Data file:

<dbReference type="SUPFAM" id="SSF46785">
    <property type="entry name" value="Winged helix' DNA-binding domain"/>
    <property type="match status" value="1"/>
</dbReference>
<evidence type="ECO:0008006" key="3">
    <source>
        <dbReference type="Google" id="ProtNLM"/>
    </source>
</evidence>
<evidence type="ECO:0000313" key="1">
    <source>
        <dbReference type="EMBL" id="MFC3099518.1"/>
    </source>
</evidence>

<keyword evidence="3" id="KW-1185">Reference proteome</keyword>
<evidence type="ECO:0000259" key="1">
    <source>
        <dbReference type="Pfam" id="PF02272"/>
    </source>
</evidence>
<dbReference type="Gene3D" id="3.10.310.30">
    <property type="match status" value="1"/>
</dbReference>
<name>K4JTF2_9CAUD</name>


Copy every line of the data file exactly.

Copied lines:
<dbReference type="SUPFAM" id="SSF46785">
    <property type="entry name" value="Winged helix' DNA-binding domain"/>
    <property type="match status" value="1"/>
</dbReference>
<evidence type="ECO:0008006" key="3">
    <source>
        <dbReference type="Google" id="ProtNLM"/>
    </source>
</evidence>
<evidence type="ECO:0000313" key="1">
    <source>
        <dbReference type="EMBL" id="MFC3099518.1"/>
    </source>
</evidence>

<keyword evidence="3" id="KW-1185">Reference proteome</keyword>
<evidence type="ECO:0000259" key="1">
    <source>
        <dbReference type="Pfam" id="PF02272"/>
    </source>
</evidence>
<dbReference type="Gene3D" id="3.10.310.30">
    <property type="match status" value="1"/>
</dbReference>
<name>K4JTF2_9CAUD</name>